Now let's talk about  the pattern or type of quilting technique. I have had lots of clients over the years bring in quilts they pieced because their granddaughter, son, niece, whatever wanted this pattern or that t-shirt quilt. You would be amazed at the number of first time quilters choosing Double Wedding Ring to give as a gift. Often these quilts turn out to be a disaster and in the end, the makers are frustrated and unhappy with the results.

If I don't like doing applique or some other quiltmaking technique, I will not make a quilt using that technique. I don't care if my favorite family member LOVES that quilt they saw in the magazine. If they like it that much, they can learn to make it themselves. I will make my scrap quilts because the times I have made quilts using techniques I am not fond of, the entire experience is drudgery and life is too short for that.

The last thing I want to mention is the quilt size. I don't assume that all my quilts will be used on beds. Children grow from the crib to a twin or double bed and the quilt will out last those changes. The Stepping Stones quilt pictured above is 60" x 68", just a little smaller than I like but the perfect size for my short niece to snuggle under in the evening. A quilt that is easy to drape over a couch, throw in the car or carry in a suitcase will be used often. This is what I want. I love to hear "Aunt Carol, I need another quilt. The one you gave me 10 years ago has holes in it."  Those words just warm my heart!!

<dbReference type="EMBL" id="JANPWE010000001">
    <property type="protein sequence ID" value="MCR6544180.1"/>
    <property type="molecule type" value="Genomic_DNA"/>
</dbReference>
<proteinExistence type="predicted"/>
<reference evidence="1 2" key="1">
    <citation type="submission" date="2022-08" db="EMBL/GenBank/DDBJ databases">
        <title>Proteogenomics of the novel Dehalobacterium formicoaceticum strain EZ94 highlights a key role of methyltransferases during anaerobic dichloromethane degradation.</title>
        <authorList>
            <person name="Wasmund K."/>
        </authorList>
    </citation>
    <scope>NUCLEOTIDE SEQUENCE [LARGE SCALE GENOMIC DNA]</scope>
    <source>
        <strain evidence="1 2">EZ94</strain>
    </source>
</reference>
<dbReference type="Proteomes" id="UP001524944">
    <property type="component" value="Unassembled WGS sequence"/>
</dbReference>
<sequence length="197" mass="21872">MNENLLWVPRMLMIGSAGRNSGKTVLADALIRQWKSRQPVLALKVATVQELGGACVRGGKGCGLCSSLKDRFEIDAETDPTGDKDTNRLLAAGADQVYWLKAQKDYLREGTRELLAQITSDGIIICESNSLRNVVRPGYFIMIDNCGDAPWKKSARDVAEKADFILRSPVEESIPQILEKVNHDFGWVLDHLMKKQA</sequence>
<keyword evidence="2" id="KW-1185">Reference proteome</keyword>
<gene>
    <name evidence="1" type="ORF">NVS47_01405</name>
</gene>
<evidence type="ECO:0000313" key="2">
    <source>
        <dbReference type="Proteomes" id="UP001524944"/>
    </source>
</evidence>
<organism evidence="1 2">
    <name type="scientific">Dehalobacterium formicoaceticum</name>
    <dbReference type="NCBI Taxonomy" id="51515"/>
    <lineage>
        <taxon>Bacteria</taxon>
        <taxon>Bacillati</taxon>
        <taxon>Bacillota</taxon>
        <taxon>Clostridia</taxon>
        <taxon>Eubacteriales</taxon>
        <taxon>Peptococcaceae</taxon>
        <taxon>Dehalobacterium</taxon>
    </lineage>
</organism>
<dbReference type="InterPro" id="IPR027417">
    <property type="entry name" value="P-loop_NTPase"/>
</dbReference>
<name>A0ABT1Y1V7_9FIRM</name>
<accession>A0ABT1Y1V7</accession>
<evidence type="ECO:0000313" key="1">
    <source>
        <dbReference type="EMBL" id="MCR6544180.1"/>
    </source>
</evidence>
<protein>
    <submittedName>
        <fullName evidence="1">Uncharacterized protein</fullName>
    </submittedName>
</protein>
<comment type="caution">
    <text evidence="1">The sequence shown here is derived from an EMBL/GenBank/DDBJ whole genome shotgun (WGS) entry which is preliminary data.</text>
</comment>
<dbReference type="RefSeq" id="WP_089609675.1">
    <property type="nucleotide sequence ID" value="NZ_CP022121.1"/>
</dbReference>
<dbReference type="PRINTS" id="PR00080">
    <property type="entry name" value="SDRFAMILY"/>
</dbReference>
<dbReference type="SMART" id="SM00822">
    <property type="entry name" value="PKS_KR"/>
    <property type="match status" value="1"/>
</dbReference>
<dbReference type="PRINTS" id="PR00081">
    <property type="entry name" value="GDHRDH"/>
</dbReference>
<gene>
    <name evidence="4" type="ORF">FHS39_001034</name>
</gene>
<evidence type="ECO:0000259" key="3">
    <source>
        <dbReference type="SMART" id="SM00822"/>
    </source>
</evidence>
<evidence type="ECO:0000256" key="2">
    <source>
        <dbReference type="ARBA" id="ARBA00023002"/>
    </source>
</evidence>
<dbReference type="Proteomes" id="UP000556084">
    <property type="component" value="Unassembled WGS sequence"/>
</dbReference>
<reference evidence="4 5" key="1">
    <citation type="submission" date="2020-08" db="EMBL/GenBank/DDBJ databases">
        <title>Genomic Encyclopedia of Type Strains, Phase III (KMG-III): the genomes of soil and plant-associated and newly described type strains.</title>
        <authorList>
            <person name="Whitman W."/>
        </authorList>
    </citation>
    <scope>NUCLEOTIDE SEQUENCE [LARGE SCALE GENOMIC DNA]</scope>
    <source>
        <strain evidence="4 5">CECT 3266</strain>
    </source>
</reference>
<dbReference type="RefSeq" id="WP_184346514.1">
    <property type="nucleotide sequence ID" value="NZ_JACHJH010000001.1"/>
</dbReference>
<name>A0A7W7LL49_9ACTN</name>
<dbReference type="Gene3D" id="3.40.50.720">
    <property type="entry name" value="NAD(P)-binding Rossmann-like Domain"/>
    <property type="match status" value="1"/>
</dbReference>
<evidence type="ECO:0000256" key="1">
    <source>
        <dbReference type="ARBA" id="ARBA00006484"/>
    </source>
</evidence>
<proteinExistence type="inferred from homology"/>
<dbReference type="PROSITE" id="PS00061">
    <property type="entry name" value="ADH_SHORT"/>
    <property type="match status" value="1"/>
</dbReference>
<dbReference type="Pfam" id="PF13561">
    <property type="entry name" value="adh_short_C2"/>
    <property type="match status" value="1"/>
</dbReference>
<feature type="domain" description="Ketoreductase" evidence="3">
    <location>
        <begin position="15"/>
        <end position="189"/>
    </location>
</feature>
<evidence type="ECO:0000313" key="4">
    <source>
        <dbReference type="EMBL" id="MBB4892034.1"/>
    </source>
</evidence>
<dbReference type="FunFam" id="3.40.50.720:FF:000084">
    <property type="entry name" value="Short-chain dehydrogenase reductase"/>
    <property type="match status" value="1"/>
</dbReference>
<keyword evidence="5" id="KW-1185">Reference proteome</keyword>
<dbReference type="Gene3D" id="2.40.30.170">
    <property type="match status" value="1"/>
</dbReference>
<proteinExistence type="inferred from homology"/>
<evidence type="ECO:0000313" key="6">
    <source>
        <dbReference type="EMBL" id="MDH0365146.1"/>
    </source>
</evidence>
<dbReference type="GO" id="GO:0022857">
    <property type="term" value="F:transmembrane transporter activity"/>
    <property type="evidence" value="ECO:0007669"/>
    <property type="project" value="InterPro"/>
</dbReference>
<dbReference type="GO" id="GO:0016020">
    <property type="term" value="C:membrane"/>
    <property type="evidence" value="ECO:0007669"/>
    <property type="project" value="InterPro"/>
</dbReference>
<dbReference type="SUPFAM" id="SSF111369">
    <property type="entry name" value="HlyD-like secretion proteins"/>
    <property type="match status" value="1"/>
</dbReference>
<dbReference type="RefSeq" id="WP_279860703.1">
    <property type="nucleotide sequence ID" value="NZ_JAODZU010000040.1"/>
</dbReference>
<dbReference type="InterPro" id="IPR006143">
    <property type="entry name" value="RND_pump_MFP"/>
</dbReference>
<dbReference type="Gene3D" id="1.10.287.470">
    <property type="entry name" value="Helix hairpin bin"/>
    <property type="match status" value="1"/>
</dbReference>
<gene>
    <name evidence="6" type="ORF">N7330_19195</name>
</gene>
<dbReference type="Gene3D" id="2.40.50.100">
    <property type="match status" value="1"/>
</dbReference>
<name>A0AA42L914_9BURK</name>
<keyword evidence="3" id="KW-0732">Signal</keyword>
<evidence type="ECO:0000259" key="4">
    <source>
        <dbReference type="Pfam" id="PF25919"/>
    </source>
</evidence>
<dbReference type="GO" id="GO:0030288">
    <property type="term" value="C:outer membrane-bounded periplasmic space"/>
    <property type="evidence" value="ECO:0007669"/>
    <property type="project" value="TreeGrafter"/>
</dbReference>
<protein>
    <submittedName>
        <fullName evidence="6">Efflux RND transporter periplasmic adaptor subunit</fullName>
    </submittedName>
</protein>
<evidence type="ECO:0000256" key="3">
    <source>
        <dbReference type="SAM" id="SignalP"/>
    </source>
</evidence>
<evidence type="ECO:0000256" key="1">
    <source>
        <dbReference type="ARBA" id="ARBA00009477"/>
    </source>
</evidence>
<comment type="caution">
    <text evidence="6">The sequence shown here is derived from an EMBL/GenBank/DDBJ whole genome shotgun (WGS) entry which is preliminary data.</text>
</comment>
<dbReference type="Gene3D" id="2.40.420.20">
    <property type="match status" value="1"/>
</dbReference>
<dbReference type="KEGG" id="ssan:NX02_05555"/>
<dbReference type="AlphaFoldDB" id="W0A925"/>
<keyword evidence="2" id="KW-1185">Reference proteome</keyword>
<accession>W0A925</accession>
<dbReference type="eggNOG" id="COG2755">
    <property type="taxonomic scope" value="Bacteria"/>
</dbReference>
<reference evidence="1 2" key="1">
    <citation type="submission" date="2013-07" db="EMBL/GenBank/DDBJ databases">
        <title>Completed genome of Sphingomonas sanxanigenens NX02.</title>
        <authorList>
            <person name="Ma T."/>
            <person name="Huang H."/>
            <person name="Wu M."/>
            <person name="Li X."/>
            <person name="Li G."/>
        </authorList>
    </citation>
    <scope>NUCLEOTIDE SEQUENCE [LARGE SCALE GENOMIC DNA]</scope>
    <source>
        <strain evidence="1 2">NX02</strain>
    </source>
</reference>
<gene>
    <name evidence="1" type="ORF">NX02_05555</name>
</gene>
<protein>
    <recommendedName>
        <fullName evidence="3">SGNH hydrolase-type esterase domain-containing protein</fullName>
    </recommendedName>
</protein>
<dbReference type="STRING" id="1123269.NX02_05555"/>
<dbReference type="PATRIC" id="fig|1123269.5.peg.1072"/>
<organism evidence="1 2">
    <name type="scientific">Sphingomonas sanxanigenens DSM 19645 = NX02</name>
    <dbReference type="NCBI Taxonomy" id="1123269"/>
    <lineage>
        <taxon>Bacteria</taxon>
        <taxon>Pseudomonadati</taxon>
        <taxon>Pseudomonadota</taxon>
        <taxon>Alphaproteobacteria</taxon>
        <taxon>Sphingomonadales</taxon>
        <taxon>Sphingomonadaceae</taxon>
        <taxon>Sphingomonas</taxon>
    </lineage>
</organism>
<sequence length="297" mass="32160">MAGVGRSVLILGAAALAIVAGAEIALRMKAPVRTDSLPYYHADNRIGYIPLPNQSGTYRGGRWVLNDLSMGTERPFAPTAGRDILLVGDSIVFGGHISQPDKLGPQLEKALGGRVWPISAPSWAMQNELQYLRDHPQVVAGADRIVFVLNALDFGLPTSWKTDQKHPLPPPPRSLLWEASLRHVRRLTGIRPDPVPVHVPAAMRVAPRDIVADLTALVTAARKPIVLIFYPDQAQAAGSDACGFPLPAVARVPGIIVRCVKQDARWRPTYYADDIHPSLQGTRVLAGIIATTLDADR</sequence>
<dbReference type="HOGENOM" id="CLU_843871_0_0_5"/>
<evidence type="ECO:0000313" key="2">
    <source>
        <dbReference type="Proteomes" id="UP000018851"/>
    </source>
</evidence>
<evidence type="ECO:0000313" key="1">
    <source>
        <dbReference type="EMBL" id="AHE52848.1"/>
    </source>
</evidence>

So many of my clients bring in these huge king size quilts intended for young family members. They admit the person does not have a king size bed. What is a 15 year old who sleeps in a twin size bed going to do with a huge king size quilt? He's going to fold it and stuff it into the top shelf of the closet and forget about it. My target quilt size is 75" x 95" because it's portable. It can go from bed to couch to basement to friend's house to dorm room and be used for years to come.

Even babies not born yet get quilts in the 75" x 95" range or slightly smaller. Before they learn to walk they can be placed on top of the quilt to play or nap. As they get older they can sleep under it or cuddle on the couch with it. It's perfect for road trips and camping and visiting relatives.

Recently I have started including washing instructions and a box of Shout Color Catcher with each quilt. I used to prewash all my fabrics but over the years I have gotten lazy about this. I had some fabric bleed and ruin a quilt so now I use this stuff if I prewash fabric and I use it for the first two times I wash the quilt.